There is ample evidence in the two wars to support this thesis, but if it was put into practice it would demand in the first place that the Senior Chaplains were in the closest touch with their men and ready at the first sign to order their transfer, and secondly, that the Army authorities were prepared to co-operate in this endeavour to keep the chaplains' team full of fresh and energetic men. In a war there are always occasions when soldiers have to be pushed and worked beyond the limits of sound economy. The winning of a certain battle may be more important in the long run than the continued efficiency of one division or of one body of men. but under this head it should be realised that the normal useful working life of a chaplain is of limited duration. General Slim has said: ‘Courage is an expendable quality. If there are continued calls on our courage we begin to overdraw. If we go on overdrawing we go bankrupt—we break down.’ This statement might still be true if ‘chaplaincy work’ was substituted for the word ‘courage’.
The preceding paragraphs have suggested that no very special qualifications were needed for an Army chaplain. It was enough if a man had sufficient experience as a clergyman, average health, and was what might be called a good Christian. But it would be a poor Chaplains' Department composed entirely of this rather colourless type, and certainly the New Zealand Chaplains' Department abounded in and was enhanced by its many ‘personalities’, who together made a strong team when their different ages, ex- page 133 periences, and talents were blended. It was certainly a good team. Did it achieve its purpose?
The quality of a doctor or a clergyman is an extremely difficult thing to assess. A doctor may have a huge practice, be able to command extremely high fees, and yet not be a good doctor. The same thing can happen in religion: a clergyman may be extremely popular and draw large congregations and yet fail lamentably in his duty, for it is possible for a man with certain gifts of personality to treat the truth with an unscrupulous or unconscious disregard and proclaim a gospel which is at once attractive and shallow to the point of barrenness. There has always been this danger, and the New Testament gives an uncompromising warning: ‘Woe unto you, when all men shall speak well of you! for so did their fathers to the false prophets.’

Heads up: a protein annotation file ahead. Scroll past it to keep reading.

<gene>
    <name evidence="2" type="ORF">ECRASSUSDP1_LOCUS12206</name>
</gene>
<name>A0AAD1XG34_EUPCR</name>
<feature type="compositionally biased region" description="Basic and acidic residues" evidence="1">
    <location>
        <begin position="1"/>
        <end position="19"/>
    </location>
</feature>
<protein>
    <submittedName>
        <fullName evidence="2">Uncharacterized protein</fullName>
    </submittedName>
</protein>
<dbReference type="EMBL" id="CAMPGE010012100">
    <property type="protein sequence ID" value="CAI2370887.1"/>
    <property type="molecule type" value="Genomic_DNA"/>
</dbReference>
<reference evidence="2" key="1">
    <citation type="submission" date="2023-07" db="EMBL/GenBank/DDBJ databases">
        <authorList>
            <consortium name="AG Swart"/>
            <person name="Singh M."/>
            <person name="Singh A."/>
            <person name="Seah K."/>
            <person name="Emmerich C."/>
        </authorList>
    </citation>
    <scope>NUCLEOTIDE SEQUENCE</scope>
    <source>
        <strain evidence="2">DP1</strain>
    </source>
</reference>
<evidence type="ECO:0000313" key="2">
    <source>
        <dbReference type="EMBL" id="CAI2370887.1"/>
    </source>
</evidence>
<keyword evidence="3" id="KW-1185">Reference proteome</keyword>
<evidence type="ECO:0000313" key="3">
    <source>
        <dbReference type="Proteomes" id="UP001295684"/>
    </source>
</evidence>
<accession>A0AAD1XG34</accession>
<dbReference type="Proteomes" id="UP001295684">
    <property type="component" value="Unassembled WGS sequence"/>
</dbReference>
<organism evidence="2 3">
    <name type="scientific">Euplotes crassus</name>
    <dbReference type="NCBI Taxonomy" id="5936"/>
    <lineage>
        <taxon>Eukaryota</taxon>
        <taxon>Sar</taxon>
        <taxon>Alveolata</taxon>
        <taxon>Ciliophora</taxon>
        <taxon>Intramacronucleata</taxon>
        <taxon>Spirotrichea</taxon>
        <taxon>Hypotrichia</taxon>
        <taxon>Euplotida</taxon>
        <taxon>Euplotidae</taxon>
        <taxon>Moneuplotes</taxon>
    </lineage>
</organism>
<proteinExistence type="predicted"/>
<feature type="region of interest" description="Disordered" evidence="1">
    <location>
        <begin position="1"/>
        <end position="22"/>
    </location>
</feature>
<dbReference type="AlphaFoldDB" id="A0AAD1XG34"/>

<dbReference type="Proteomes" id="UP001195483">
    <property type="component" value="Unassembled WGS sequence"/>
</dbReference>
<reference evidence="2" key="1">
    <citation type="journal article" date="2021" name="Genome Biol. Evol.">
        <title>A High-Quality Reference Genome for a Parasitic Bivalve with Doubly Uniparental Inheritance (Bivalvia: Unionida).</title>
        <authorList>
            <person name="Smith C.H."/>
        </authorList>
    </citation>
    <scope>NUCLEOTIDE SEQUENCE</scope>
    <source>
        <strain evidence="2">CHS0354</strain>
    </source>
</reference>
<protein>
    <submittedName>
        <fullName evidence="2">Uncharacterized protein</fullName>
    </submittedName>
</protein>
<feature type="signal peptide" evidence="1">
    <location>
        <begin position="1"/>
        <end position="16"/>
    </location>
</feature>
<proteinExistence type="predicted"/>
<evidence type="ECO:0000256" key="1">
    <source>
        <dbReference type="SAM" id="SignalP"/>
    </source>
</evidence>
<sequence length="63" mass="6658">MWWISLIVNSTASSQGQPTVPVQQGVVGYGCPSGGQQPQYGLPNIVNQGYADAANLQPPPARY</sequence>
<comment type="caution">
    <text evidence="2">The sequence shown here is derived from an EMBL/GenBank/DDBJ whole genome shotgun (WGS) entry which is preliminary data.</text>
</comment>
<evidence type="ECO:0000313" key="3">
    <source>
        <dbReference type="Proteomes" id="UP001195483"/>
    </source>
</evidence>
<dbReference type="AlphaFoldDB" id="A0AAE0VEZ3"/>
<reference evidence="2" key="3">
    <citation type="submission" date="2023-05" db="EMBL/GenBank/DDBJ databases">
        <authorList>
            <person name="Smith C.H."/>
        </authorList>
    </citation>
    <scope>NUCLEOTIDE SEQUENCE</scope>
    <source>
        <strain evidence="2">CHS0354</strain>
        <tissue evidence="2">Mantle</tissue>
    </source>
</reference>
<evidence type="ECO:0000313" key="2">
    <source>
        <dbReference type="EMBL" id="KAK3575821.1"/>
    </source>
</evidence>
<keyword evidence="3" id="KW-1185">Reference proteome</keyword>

When assessing the value and quality of the New Zealand chaplains there are four different opinions to be heard: firstly, that of the Army authorities, and secondly, that of the Church leaders at home. But perhaps the most important opinion is that of the soldiers for whom the Department primarily existed; and lastly, of course, there are the thoughts of the chaplains themselves.
When senior officers are asked to express an opinion on the work of chaplains they must always face the temptation of taking a sub-Christian view. It is so easy for them to be blinded by the more material things. For example, if a chaplain was brave in battle, popular on Church parade, zealous in his care for the welfare of the men, and likely to help promote good discipline and morale, then he might be termed a good chaplain, and no one would complain very much if he were disloyal to his own Church and some essential Christian principles. Besides able chaplains, the Army authorities wanted to have an efficient Chaplains' Department with its purpose, privileges, and duties clearly defined so that it could fit easily into the Army framework. Thanks to wise Senior Chaplains this hope was largely fulfilled in the latter years of the war. Many of the senior officers were sincere practising Christians. well qualified to pass judgment on the work of the chaplains, and their many generous tributes to the Department gave great pleasure page 134 to the chaplains and may be taken as evidence of warm official approval. If more proof is needed the number of awards and decorations can be mentioned. Roughly 150 chaplains served in the Pacific and in the Middle East, and of that number twenty-four received decorations and eighteen were mentioned in despatches.